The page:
Bregman says he wants to hit balls in the air to the pull side and on a line to the opposite field, but in reality, he was hitting flares to the opposite field and hitting them on the ground to the pull side.

The data mostly backs up that claim. In 2019, on balls hit to the pull side, Bregman had an average exit velocity of 90.7 MPH at an average launch angle of 16°, a 40% Hard Hit %, and a 16% HR%. Since Bregman has elite bat-to-ball skills, most of those metrics didn't change. In 2020, his average exit velocity was 90.6, essentially the same as 2019. His Hard Hit % was 42%, a touch better than in 2019. However, his average launch angle dipped from 16° to 11°, which contributed to his HR% dropping all the way to 9%. Bregman hit 47% of his pull side swings on the ground. In 2019, that number was 40%. He absolutely had less production to the pull side in 2020.

The data gets a little hazier going the opposite way when comparing 2019 to 2020, as Bregman actually performed slightly better to the opposite field in 2020 than 2019, but he also only had 20 batted balls to the opposite field all season. Considering the small sample size, it isn't worth diving too deep into the data.

He's right that most of the balls he hit that way were flares. He had an average exit velocity of 83.4 MPH with an average launch angle of 32°, but that's about the same as what he did in 2019. A lot of the statistical drop off comes from balls that were backspun rockets to the pull side in 2019 becoming top spinners or roll overs in 2020.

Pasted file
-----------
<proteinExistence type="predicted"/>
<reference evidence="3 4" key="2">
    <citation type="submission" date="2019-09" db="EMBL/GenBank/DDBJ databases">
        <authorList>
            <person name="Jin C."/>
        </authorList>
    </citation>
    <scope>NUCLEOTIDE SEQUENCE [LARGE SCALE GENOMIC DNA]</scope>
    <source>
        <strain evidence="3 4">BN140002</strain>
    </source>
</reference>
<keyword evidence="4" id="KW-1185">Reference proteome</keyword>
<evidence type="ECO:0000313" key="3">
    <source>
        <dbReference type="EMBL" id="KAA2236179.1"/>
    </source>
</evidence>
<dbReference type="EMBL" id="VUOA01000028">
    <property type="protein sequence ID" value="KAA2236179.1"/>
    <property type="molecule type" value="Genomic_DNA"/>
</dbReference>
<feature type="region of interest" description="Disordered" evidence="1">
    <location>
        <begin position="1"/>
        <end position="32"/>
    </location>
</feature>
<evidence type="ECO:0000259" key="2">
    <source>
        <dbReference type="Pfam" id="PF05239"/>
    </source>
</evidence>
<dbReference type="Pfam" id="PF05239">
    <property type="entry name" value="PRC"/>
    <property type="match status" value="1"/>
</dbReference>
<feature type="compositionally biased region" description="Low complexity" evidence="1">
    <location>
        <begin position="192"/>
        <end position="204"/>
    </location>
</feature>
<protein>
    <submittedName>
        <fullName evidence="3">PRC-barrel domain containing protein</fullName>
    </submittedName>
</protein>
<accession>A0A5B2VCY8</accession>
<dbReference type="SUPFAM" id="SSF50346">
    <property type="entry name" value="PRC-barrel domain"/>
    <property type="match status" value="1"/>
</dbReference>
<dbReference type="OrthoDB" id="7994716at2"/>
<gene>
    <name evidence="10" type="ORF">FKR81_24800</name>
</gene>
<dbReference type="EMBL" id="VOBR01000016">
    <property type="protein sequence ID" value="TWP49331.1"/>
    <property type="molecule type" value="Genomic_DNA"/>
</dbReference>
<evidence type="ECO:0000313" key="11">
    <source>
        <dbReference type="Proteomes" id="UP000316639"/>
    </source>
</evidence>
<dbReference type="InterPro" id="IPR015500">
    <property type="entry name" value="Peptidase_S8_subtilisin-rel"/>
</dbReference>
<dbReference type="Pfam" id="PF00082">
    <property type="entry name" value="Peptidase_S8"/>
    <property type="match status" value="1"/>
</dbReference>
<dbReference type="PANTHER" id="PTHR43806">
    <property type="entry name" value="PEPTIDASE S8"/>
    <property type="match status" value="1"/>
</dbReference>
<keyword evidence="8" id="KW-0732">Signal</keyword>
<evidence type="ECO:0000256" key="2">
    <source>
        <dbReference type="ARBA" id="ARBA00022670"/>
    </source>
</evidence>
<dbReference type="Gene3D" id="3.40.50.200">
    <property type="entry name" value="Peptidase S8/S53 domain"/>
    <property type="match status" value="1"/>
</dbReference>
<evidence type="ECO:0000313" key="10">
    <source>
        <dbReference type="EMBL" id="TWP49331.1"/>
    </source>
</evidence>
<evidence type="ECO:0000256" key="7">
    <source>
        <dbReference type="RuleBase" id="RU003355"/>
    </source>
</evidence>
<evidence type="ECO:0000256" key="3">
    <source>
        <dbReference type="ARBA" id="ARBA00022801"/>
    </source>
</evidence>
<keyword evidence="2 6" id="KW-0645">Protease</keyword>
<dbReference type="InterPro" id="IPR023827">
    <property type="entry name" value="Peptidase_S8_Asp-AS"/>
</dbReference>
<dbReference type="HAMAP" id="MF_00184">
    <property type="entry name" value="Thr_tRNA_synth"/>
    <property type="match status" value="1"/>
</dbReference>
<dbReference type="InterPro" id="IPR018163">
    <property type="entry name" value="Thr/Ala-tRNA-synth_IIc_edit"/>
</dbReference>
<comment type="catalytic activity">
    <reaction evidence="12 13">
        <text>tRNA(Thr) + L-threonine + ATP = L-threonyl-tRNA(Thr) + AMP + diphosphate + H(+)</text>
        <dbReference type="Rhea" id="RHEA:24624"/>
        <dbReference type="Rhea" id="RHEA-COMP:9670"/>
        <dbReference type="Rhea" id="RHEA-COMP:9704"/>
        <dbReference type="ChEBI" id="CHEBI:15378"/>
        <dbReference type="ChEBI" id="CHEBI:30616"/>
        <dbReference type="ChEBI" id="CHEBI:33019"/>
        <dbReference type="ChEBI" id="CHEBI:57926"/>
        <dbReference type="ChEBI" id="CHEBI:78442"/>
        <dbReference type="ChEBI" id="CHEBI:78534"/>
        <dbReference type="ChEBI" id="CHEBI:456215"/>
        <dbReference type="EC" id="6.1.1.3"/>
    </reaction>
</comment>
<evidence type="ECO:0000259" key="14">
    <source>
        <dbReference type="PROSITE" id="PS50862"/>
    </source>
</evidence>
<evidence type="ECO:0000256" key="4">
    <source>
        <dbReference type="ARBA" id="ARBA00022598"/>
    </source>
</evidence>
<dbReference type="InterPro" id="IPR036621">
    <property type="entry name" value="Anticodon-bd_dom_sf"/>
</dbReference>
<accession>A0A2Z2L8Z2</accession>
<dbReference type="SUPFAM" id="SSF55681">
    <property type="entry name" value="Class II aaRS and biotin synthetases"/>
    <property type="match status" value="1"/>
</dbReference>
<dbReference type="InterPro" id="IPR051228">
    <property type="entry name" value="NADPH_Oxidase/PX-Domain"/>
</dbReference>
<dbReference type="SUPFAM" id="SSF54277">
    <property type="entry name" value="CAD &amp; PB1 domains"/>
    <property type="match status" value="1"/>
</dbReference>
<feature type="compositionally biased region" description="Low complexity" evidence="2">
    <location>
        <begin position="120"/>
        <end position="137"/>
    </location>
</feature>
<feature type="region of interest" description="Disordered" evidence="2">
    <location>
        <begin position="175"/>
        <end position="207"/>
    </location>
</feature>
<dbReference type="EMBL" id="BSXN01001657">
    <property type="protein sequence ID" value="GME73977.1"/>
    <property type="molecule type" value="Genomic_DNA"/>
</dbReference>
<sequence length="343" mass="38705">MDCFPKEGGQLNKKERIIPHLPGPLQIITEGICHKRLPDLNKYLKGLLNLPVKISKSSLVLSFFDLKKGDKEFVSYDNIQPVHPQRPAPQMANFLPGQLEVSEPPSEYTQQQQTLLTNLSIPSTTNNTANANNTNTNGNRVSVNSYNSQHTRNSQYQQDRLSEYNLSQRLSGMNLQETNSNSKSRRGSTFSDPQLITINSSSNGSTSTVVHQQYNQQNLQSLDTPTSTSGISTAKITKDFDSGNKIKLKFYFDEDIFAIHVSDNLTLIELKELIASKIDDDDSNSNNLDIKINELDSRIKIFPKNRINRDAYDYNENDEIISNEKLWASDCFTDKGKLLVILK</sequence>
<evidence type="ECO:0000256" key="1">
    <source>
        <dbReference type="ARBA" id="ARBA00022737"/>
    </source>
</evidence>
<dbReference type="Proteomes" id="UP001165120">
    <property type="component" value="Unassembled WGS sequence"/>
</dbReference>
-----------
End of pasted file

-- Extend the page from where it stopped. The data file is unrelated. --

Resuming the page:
Bregman also performed horribly against breaking balls in 2020. He batted .150 with a .250 SLG against them in 2020. He had an 84 MPH Average Exit Velocity against them and whiffed 26.5% of the time against them.

It was a far cry from 2019, when he hit .265 with a .588 SLG, 87 MPH average exit velo, and whiffed 18% of the time.

Those numbers lend credence to his statement on his mechanics. It's tough for a hitter to have adjustability against breaking balls if he's blowing out his front side and pulling off of the baseball.

Bregman will spend the offseason working on these mechanical fixes and getting back to the hitter he used to be. If he's consistently hitting the ball in the air to the pull side next year, and he's performing better against breaking balls, then he should be right back in the mix for AL MVP.